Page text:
August 9: New tech aimed to replace hand signals in baseball, New KFC themed hotel opening in London

Entertainment

(WKRG) — This is the first time I’ve ever heard of a “chicken concierge.” A KFC-themed hotel opening in London is trending on WKRG.com.

KFC-themed hotel featuring ‘press for chicken’ button opening this month

Named after KFC founder Harland David Sanders. This hotel will not be a permanent stay in London, it will only be open for eleven nights starting on August 18. Rooms are 153 dollars a night and it is pretty full service.

Check it out they will pick visitors up from kings cross station in a black Cadillac called the ‘colonelmobile’.
They have a chick-in counter and each room has the ‘press for chicken’ button.

The topper here, all proceeds will go to the KFC foundation which supports grassroots organizations in the united states.

Las Vegas doctor gets her own Barbie doll honoring her fight against COVID

Y’all know the ‘I’m a Barbie Girl’ song. Well, one doctor in Las Vegas can now sing that loud and proud.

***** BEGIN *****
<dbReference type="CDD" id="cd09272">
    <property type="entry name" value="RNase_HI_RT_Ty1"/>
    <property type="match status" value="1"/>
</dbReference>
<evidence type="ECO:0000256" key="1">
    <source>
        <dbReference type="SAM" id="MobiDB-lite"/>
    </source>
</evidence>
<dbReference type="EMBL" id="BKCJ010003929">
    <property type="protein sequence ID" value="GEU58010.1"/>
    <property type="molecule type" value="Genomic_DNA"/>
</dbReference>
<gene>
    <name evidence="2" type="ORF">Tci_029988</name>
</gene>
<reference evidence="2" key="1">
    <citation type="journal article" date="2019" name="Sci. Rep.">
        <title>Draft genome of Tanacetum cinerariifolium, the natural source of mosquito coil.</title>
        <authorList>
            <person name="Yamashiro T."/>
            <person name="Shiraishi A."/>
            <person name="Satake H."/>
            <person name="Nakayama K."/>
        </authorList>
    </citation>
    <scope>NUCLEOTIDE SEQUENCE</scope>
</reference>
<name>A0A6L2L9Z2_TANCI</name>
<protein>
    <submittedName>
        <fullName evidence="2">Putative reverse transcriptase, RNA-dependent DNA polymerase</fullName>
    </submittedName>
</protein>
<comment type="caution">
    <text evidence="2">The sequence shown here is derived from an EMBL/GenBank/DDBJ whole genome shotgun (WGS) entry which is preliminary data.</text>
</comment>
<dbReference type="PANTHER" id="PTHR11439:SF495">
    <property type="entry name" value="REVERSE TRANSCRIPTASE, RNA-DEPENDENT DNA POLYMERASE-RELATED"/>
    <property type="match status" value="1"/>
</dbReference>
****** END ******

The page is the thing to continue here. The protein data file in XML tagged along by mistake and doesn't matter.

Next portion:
29-year-old dr. Audrey Cruz has been transformed into a one-of-a-kind doll for Barbies #Thankyouheroes program.

The program highlights the work of frontline workers during the covid-19 pandemic.

According to Mattel, Dr. Cruz, joined forces with other Asian-American doctors to fight racial bias and discrimination during the pandemic.

Dr. Cruz says she was shocked when she got the call And she hopes the doll will inspire the younger generation to dream big and achieve their goals.

Minor League Baseball testing pitcher-catcher transmitters to combat cheating

To the sports world now. If you follow baseball- you know what happened with the Houston Astros and stealing signs. New technology is being tested in the minor leagues in hopes to combat similar cheating techniques.

This new system from PitchCom removes the need for hand signs between the pitcher and catcher.
Catchers will be equipped with a wristband-style transmitter where they can choose one of nine buttons to signal the pitch and placement.

The pitcher then has the receiver in their cap and can hear the pitch called. Similar to how football coaches relay plays in a quarterbacks helmet.

Players that have tested the tech say it could make the game faster and prevent the runner on second base from seeing the signs.

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